I’d absolutely recommend The Chilton Method to authors – the content is fantastic. It's a relatively inexpensive educational investment for your book marketing.
FP: What were some of the lessons that had a direct impact on your book-marketing efforts?
RA: One of the key messages I took from The Chilton Method videos was that nobody else is going to market your book for you – you've got to do it yourself. If you don't, nothing will happen.
Another lesson I learned is the power of setting up your Amazon Author Page – a critically important marketing tool.
As I successfully set up my Author Page and started learning what it can do, Dave [Chilton] pointed out that there are British Amazon Author Pages. And Australian Amazon Author Pages. These aren’t automatically linked – this has to be done manually. The month after I linked my pages, boom: I've got sales in England, Australia, and New Zealand!
FP: What have been some of your biggest marketing successes so far?
RA: Book marketing is a process of casting bread on the water. One unexpected result of that process was the Six Days of Impossible audiobook.
My activity on Amazon caught the attention of Tantor Media, a well-known audiobook production company. They sent me an email, out of the blue, inquiring about Six Days’ audio rights. I’d been thinking about recording the audiobook myself, but they wanted to pay me up front, distribute [the audiobook] to libraries nationwide, and pay me a commission on the sales. And they’d record it with a professional voice actor. Well, okay!
I’ve also had success on Goodreads, a platform that was briefly mentioned in one of the Chilton videos. After claiming my Goodreads' profile, I held a book contest where I gave away fifteen books. That alone generated thousands of hits on my page from people asking for Six Days. When the promotion was over, I mailed out fifteen books – one to each of the winners that Goodreads picked for me. What a wonderfully inexpensive way to generate interest in the book!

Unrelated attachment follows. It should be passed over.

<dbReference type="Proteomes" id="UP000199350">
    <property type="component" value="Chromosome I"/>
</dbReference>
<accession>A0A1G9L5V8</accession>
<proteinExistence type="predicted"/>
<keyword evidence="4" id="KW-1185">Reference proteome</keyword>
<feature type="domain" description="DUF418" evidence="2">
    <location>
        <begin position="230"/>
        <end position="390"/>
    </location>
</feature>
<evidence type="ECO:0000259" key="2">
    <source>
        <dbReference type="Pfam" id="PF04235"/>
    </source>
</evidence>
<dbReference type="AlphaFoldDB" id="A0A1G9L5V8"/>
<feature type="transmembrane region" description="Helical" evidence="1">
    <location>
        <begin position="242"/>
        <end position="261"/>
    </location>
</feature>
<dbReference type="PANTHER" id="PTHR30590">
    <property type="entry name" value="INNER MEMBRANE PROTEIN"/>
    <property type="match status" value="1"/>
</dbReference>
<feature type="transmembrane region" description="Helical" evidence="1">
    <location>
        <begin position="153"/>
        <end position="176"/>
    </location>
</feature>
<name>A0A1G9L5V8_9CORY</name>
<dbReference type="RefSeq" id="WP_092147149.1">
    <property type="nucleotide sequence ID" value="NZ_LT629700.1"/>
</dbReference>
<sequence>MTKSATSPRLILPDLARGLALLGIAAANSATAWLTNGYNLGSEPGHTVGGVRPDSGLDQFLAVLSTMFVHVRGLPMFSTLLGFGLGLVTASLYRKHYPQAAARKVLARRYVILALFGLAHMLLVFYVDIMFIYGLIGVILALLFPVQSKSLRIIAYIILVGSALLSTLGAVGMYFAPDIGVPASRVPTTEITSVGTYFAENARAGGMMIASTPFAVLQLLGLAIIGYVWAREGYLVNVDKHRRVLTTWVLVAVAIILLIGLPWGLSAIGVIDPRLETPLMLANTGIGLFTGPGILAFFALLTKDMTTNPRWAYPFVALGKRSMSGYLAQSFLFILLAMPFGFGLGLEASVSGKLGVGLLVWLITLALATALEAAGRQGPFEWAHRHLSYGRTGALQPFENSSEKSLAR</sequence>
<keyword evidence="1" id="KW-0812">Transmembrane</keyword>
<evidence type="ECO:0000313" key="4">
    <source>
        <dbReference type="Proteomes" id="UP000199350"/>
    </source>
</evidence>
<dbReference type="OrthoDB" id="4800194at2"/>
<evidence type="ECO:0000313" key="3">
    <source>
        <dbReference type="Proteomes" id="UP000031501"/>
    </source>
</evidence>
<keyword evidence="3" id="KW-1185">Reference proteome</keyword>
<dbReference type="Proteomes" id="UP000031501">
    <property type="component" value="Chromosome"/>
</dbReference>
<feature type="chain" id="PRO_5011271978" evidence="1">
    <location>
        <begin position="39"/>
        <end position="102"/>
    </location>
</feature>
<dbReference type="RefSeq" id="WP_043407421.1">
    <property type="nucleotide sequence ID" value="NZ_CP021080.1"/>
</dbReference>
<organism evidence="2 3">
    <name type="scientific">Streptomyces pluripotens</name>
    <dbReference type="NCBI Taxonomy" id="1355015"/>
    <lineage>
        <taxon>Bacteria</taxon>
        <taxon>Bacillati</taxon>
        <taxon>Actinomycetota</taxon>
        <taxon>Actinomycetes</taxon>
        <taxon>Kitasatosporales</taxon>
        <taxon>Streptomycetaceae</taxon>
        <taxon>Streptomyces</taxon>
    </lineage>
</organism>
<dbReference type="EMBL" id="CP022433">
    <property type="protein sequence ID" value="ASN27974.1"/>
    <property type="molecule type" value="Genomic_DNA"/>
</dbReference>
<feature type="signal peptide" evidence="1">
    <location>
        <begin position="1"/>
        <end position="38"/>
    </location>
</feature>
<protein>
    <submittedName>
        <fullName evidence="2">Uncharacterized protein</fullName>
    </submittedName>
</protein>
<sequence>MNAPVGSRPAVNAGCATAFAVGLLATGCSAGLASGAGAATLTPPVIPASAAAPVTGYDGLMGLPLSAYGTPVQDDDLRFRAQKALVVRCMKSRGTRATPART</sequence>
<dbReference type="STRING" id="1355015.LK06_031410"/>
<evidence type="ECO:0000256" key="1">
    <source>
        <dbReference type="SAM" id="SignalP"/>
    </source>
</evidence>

Get it out there. Let people see your book. Don't be afraid to give away copies – casting bread on the water starts a conversation, or keeps a conversation alive. And that results in sales.
FP: What’s the best piece of advice you’d give a new author?
RA: I have had a few new authors contact me for advice, and the first point I make is to make sure that what you write is great. Certainly, the four-year process of writing one good book – multiple drafts, re-looks, rewrites – taught me a good deal about that subject.
Although there are a lot of people out there buying books, a lot of time and effort can go into making something that isn't fun to read. It’s the little details that make a book entertaining for the reader, and that’s what matters most.
FP: Could you sum up your publishing journey from when you started writing to where you’re at today?
RA: I'm working on my second book now, energized by the fact that I know what to do, who to reach out to, and what my responsibilities are as an author. No one else is responsible for my story – it's mine, and the process to get it out there is mine, too. That's the biggest part of the learning process: knowing that there's help out there, but the final responsibility lies with the author.
My new book is going to be doctor stories, drawing upon my 40 years of experience as a doctor. It's going to be a fun story. Over the years, I've had some amazing experiences with patients. I'm writing it using what I've learned from the FriesenPress editors and from readers’ feedback on my first book.
I'm a whole lot better, and I'm much more mature as an author. We'll see if there's any more after that, because both of these books are labors of love – stories that I need to tell.
FP: That’s a great note to end on. Thanks, Robert!